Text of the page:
The Woman in White
The Story Continued In Several Narratives
1. THE NARRATIVE OF HESTER PINHORN, COOK IN THE SERVICE OF COUNT
[Taken down from her own statement]
I am sorry to say that I have never learnt to read or write. I have been a hard-working
woman all my life, and have kept a good character. I know that it is a sin and wickedness
to say the thing which is not, and I will truly beware of doing so on this occasion. All that
I know I will tell, and I humbly beg the gentleman who takes this down to put my
language right as he goes on, and to make allowances for my being no scholar.
In this last summer I happened to be out of place (through no fault of my own), and I
heard of a situation as plain cook, at Number Five, Forest Road, St. John's Wood. I took
the place on trial. My master's name was Fosco. My mistress was an English lady. He
was Count and she was Countess. There was a girl to do housemaid's work when I got
there. She was not over-clean or tidy, but there was no harm in her. I and she were the
only servants in the house.
Our master and mistress came after we got in; and as soon as they did come we were told,
downstairs, that company was expected from the country.
The company was my mistress's niece, and the back bedroom on the first floor was got
ready for her. My mistress mentioned to me that Lady Glyde (that was her name) was in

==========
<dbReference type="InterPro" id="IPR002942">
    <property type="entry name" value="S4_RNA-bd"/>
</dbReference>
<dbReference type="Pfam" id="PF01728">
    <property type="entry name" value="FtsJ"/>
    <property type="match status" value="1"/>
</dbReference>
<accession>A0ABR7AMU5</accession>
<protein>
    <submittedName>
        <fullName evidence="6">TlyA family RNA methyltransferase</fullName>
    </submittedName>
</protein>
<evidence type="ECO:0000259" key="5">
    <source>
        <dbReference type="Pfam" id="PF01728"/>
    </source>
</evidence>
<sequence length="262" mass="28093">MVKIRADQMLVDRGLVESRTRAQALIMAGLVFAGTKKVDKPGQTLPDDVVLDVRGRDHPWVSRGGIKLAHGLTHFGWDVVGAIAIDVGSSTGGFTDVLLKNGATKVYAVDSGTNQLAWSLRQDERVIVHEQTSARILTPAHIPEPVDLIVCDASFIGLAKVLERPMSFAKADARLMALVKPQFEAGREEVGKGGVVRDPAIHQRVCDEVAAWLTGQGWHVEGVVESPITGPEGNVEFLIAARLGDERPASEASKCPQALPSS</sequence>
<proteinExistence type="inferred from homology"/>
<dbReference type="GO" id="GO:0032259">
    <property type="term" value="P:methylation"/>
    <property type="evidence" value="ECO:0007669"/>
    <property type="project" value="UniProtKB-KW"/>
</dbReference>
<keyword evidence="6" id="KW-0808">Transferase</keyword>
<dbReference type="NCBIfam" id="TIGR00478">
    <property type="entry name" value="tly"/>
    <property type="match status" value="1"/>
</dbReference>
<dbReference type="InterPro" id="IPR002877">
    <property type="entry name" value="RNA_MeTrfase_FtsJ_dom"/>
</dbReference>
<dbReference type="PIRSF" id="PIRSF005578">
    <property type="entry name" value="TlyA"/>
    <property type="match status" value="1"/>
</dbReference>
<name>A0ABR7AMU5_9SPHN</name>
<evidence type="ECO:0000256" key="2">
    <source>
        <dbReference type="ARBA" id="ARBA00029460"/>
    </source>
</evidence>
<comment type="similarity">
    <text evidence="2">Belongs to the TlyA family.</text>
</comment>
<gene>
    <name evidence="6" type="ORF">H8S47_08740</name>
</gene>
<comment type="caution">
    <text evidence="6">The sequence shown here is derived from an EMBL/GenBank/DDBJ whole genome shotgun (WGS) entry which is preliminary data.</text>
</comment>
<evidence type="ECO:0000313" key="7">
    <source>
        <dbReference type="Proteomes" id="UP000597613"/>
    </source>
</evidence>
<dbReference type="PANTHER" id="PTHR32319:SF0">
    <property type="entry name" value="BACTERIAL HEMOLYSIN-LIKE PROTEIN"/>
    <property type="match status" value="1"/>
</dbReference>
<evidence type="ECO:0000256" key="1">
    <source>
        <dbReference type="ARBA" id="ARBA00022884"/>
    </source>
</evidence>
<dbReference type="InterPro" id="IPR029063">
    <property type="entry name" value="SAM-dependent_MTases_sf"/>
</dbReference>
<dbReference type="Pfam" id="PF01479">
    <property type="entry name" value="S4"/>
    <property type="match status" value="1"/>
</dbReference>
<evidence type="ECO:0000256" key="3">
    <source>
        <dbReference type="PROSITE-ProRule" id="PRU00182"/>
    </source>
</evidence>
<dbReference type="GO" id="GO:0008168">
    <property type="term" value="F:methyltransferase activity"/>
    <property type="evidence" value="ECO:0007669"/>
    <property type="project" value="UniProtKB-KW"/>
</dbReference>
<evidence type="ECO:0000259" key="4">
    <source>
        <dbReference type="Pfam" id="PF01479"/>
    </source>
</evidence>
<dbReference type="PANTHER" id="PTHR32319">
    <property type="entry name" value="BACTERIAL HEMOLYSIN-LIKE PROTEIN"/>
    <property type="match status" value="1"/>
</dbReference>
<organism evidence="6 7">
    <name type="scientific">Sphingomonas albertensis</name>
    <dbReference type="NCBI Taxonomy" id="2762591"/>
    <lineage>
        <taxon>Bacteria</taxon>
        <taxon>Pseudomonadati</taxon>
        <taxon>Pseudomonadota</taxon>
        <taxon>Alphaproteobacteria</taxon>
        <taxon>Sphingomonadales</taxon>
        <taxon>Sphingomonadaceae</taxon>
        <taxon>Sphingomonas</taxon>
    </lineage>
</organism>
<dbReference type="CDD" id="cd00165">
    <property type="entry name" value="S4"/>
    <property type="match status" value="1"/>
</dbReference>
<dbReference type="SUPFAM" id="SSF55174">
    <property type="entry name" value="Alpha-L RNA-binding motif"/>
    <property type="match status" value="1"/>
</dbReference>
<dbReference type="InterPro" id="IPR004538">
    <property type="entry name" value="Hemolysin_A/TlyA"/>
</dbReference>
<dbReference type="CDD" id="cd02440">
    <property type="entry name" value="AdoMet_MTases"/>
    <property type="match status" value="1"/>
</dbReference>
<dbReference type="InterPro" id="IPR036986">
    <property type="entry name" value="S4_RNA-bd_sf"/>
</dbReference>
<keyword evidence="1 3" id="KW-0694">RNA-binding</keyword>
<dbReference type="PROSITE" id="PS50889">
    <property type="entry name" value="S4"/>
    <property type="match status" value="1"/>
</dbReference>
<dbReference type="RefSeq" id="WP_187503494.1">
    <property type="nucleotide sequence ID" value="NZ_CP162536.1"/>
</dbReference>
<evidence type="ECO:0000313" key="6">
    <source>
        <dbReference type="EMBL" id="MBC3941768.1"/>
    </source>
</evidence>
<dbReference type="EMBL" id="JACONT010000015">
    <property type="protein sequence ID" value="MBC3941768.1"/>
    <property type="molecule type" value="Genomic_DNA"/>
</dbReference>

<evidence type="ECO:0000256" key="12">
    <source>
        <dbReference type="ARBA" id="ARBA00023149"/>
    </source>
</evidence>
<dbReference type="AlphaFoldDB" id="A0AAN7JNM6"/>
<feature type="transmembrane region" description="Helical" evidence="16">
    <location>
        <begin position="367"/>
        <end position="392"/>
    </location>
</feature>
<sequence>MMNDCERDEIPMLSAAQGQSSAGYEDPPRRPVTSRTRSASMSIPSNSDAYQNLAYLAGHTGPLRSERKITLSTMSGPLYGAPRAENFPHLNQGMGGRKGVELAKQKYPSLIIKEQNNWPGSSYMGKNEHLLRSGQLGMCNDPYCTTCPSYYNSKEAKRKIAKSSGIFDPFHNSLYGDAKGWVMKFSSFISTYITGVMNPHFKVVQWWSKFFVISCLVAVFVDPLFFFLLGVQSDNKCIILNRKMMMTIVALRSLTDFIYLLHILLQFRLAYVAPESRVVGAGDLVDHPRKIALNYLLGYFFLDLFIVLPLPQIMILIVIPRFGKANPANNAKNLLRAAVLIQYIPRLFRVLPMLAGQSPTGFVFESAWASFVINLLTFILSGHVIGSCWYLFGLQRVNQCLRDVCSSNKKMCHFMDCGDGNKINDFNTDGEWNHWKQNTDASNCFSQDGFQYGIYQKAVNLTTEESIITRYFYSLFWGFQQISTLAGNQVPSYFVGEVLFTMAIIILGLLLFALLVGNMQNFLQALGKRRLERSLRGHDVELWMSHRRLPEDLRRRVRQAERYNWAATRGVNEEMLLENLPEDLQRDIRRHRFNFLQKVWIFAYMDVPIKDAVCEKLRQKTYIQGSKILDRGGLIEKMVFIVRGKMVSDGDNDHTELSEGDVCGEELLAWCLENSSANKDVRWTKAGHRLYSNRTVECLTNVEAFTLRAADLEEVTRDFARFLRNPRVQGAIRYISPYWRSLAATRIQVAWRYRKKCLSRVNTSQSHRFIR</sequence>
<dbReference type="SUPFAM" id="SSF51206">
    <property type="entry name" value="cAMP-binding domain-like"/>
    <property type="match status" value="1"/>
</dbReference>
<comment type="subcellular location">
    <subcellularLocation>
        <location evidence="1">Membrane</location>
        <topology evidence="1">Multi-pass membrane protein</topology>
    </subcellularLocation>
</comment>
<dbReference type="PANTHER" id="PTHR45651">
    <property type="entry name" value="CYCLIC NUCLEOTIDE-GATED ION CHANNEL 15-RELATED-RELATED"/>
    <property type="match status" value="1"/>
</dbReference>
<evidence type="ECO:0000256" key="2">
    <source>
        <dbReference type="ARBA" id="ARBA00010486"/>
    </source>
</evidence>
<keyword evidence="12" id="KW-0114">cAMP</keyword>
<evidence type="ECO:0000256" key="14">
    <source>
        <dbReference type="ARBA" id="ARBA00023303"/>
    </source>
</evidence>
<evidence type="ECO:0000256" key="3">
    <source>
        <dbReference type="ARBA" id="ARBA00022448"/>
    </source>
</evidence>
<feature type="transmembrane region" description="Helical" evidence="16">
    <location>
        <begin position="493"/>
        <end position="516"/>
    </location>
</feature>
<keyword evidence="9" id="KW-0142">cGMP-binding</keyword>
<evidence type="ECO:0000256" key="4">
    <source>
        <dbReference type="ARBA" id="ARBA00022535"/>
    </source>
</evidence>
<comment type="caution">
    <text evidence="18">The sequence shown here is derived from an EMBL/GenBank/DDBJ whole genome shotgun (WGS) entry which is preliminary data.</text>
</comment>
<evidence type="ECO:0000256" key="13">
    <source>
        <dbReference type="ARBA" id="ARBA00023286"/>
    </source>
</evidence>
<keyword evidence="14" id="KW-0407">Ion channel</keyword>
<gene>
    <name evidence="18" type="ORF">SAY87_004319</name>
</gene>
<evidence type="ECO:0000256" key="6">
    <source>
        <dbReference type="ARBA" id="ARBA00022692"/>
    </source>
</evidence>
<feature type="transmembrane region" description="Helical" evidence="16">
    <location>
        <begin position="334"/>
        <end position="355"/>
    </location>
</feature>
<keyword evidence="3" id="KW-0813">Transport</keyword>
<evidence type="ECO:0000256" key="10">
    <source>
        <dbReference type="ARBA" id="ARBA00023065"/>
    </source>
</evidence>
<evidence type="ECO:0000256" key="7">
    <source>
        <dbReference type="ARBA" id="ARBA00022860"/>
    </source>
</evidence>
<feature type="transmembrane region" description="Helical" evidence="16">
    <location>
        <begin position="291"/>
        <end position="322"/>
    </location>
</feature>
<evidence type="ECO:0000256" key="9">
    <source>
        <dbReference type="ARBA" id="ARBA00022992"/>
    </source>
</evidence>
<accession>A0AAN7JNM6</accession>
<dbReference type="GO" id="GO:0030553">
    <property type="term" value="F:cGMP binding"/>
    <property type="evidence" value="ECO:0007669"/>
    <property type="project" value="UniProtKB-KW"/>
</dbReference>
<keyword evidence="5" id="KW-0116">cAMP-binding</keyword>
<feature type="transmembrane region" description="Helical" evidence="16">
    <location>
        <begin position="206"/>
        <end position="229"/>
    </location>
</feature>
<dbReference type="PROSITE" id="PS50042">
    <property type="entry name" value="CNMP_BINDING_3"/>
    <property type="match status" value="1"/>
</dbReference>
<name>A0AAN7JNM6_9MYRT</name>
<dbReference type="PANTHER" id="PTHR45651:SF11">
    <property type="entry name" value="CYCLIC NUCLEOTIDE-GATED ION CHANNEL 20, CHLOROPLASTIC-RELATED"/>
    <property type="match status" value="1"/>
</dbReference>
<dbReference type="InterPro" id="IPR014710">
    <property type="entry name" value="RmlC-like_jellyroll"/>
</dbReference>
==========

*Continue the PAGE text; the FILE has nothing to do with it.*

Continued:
poor health, and that I must be particular in my cooking accordingly. She was to come
that day, as well as I can remember--but whatever you do, don't trust my memory in the
matter. I am sorry to say it's no use asking me about days of the month, and such-like.
Except Sundays, half my time I take no heed of them, being a hard-working woman and
no scholar. All I know is Lady Glyde came, and when she did come, a fine fright she
gave us all surely. I don't know how master brought her to the house, being hard at work
at the time. But he did bring her in the afternoon, I think, and the housemaid opened the
door to them, and showed them into the parlour. Before she had been long down in the
kitchen again with me, we heard a hurry-skurry upstairs, and the parlour bell ringing like
mad, and my mistress's voice calling out for help.
We both ran up, and there we saw the lady laid on the sofa, with her face ghastly white,
and her hands fast clenched, and her head drawn down to one side. She had been taken
with a sudden fright, my mistress said, and master he told us she was in a fit of
convulsions. I ran out, knowing the neighbourhood a little better than the rest of them, to
fetch the nearest doctor's help. The nearest help was at Goodricke's and Garth's, who
worked together as partners, and had a good name and connection, as I have heard, all
round St. John's Wood. Mr. Goodricke was in, and he came back with me directly.
It was some time before he could make himself of much use. The poor unfortunate lady
fell out of one fit into another, and went on so till she was quite wearied out, and as